Píobaire, An, Volume 4, Issue 46, Page 23

Píobaire, An, Volume 4, Issue 46, Page 23
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periodical Publisher
Na Píobairí Uilleann
periodical Editor
Chairman, NPU
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Píobaire, An
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24The “Piper’s Chair” is a natural stone feature,resembling a stone seat, sitting in a wind-swept field overlooking the sea about a milefrom Doolin on the old road to the Cliffs ofMoher. It is near the cliff edge, at a height ofabout 100 feet above sea level, and faces theAran Islands. The view from here for thosewho take the mile of a walk is rewarding. Tothe south are the Cliffs of Moher, westwardsare the Aran Islands, and to the north is apanoramic view of Doolin.Micho published a few little booklets onDoolin from time to time, and in one of these,Music and Folklore of Doonagore – Doolin,he gives us the notes of the jig, “Cathaoir anPhíobaire” – “The Piper’s Chair”, which hetells us he learned from Paddy Killoughery.(In his story Micho tells us that his source ofthe tune, Paddy Killoughery, learned the tunefrom his own mother). The Killougherys, whowere related to the Russells, lived inDoonagore. The village is now deserted,though I remember it about thirty years ago asa quiet little hamlet with a shop and a fewhouses. In Micho’s booklet he tells us:“Doonagore in the old days was as Doolin istoday – full of music, talent and characterswho told ghost stories etc. It was a villagewith buzz, always something happening. Withits Post Office, Shop and Pub, everybody wasfull of life and one could hear music and songat any time . . .” Micho tells us that Buntingcollected the tune “The Piper’s Chair”,though I have been unable to locate it inBunting’s collection under this name, orunder the other name which Micho gives,“The Catholic Boy”. He also alludes in hisstory to the Piper’s Stone, Carraig anPhíobaire, on Inisheer. This stone is recordedon Tim Robinson’s map of the Aran Islands.Robinson writes: “A piper who went into it [acave on Inisheer which Robinson describes inhis guide to the islands] was never seenagain, but his music is heard from underCarraig an Phíobaire / Piper’s rock, off thewest coast of Inis Oirr”. Micho recorded afew other instances of piping, piping families,and visiting pipers to the Doolin area in hisother booklets, though his most entertainingstory is that of “The Piper’s Chair”.In the notation of the tune above, which istaken from Micho’s book on Doolin, I havetaken the liberty of making the “F” in bar 3 ofthe second part of the tune, as “F” natural. Ihave also added, over bar 4, second part of thetune, the notes C B A, which is the more com-mon version of the tune in Co. Clare.Cathaoir an PhíobaireLearned from Paddy Killoughery by Micho Russell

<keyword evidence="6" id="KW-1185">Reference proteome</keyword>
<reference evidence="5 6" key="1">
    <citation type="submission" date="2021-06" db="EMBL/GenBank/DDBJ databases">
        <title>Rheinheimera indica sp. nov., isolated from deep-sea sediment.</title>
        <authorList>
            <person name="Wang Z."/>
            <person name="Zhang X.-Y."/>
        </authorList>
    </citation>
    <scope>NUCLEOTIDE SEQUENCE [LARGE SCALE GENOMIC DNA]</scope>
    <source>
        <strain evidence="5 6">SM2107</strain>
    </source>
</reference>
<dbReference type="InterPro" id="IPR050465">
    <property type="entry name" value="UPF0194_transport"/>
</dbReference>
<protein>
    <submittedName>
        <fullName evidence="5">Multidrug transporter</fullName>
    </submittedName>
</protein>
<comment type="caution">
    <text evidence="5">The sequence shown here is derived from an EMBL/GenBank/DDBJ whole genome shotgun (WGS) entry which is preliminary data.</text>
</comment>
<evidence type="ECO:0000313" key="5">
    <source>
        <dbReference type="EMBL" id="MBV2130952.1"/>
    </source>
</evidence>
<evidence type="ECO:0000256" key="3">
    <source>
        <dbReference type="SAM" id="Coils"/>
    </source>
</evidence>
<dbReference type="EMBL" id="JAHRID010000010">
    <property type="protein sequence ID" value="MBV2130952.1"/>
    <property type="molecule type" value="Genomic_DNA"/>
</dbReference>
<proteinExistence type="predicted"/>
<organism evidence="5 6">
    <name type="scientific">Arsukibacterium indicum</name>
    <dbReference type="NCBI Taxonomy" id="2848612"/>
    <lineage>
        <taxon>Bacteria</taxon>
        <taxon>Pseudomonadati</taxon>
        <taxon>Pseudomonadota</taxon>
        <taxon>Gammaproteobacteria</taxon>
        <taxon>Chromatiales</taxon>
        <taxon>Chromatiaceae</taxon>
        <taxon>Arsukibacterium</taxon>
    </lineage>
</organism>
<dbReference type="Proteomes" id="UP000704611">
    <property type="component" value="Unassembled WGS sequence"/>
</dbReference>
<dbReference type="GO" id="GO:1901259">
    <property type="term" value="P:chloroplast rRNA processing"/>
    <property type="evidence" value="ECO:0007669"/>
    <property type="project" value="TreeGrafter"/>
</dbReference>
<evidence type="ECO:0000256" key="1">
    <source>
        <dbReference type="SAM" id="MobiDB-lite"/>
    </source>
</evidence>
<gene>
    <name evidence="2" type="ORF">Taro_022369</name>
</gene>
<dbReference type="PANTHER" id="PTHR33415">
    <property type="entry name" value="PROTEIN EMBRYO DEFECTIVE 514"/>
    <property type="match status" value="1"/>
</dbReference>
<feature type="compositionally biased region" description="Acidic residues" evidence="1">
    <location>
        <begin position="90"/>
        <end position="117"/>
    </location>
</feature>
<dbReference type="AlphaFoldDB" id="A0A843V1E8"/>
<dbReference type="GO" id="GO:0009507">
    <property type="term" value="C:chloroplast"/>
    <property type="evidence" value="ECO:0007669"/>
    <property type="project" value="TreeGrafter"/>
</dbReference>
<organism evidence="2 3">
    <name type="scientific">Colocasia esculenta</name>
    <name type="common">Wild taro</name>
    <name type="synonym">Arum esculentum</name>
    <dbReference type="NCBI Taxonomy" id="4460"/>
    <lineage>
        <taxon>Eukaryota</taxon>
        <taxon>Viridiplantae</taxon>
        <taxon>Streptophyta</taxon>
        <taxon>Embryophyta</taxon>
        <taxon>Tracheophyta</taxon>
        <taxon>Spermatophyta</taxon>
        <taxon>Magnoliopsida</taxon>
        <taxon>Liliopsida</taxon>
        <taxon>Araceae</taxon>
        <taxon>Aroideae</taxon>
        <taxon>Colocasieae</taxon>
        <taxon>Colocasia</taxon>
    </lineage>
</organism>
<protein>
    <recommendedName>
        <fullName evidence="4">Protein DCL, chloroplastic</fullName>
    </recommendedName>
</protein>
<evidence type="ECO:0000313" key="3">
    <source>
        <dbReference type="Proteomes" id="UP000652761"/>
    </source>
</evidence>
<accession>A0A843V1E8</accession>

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Píobaire, An, Volume 4, Issue 46

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